One size rarely fits all. You wouldn't buy clothes from a store offering only the largest sizes, blindly accepting the word of the proprietor that a super-sized pair of slacks is what you want and need. Yet that's what many Americans do every day when they walk into restaurants and consume meals large enough to satisfy the appetites and nutritional needs of multiple people.
Wearing clothes twice your size may make you look silly, but it hardly poses a health threat. Regularly eating oversized restaurant portions, on the other hand, does. Recent analyses indicate that more than 96 percent of restaurants are serving meals that do not meet U.S. Department of Agriculture guidelines, making dining out a risk factor for obesity and chronic diseases.
Ideally, restaurant food should be tailored and sold the way clothing is, so people can get the exact amount that is appropriate for their bodies. Such sizing options should be required in all dining establishments to give people the option of consuming meals that fit. A meal ordered in one restaurant should be calorically similar to that served in another restaurant, just like a size 9 dress in one store will have a similar fit as the size 9 down the street.
A burger at one restaurant might have 2.5 ounces of meat, while the same meal might weigh in at 8 ounces at another. Pasta is rarely served in the recommended one-cup portion, and a four-ounce portion of ice cream for dessert is unheard of.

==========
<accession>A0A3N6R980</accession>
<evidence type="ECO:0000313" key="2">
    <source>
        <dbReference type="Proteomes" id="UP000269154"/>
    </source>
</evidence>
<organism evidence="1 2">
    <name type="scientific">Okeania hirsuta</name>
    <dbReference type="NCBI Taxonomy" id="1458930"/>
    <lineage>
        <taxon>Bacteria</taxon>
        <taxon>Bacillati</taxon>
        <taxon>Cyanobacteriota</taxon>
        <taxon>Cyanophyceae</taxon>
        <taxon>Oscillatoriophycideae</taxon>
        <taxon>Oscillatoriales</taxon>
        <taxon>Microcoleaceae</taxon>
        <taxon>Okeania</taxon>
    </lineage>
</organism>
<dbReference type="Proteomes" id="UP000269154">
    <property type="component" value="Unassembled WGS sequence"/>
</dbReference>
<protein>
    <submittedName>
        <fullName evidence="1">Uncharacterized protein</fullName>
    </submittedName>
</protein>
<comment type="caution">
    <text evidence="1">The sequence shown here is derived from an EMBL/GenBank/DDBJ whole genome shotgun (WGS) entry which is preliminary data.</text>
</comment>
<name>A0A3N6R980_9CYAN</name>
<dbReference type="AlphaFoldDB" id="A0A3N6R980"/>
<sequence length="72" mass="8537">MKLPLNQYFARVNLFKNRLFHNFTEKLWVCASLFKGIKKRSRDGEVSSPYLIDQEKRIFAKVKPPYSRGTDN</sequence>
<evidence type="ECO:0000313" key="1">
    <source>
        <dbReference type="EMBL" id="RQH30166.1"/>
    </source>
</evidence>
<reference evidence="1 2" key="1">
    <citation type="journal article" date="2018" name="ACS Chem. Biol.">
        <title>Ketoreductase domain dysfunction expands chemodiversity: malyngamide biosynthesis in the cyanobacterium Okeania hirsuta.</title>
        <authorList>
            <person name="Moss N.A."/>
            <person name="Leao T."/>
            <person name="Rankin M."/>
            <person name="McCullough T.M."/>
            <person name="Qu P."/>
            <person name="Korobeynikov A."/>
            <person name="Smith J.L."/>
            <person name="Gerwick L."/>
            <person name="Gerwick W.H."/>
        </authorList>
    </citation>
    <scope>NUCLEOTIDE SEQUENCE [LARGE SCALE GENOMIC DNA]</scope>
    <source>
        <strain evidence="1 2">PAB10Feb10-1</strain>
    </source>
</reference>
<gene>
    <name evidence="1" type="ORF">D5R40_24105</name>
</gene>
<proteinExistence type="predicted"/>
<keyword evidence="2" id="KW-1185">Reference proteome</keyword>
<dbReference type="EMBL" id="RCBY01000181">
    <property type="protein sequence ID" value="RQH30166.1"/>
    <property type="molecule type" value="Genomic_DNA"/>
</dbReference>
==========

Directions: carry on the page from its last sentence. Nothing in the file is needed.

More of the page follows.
It long has been known that serving sizes have gotten way out of control and that gargantuan portions substantially contribute to the obesity epidemic. Yet because so many people — at least two of three adults and one of three children — are overweight or obese, portion size hardly could be more important.
Restaurants seem unable to resist the urge to overserve. They usually serve too much fat, sugar and too many calories, while giving scant attention to the fruits, vegetables and whole grains necessary for optimal health. The creation of conditions that are safe and predictable is the cornerstone of public health and well-being, and standards are the best way to get there. There are standards for building construction, cars, roads and to protect workers from exposure to toxins, dangers and exploitation. And standards for serving sizes of alcoholic beverages to allow individuals to gauge their risk of inebriation.
Why not standards to stabilize the amount of food being served away from home, so people will know, for example, that a burger here is the same as a burger there?
Standardized portion sizes would not limit people's ability to order and eat as much as they want, just as people are free to buy clothes of any size. All it would require is that food be served in units that are consistent with what the average person typically needs at one meal.
Right now, many people who are trying to diet are afraid to dine out. Just as regulations that limited smoking in restaurants and bars proved to be good for business and consumers, it is likely that standardized portions sizes will bring more people out to eat while at the same time reducing their exposure to too much food. Standardized portions very well could yield benefits for businesses and consumers.
Deborah A. Cohen, M.D., is a senior natural scientist at the RAND Corp. and the author of "A Big Fat Crisis: The Hidden Influences Behind the Obesity Epidemic — and How We Can End It."
This commentary originally appeared on mercurynews.com on March 19, 2014.
Commentary gives RAND researchers a platform to convey insights based on their professional expertise and often on their peer-reviewed research and analysis.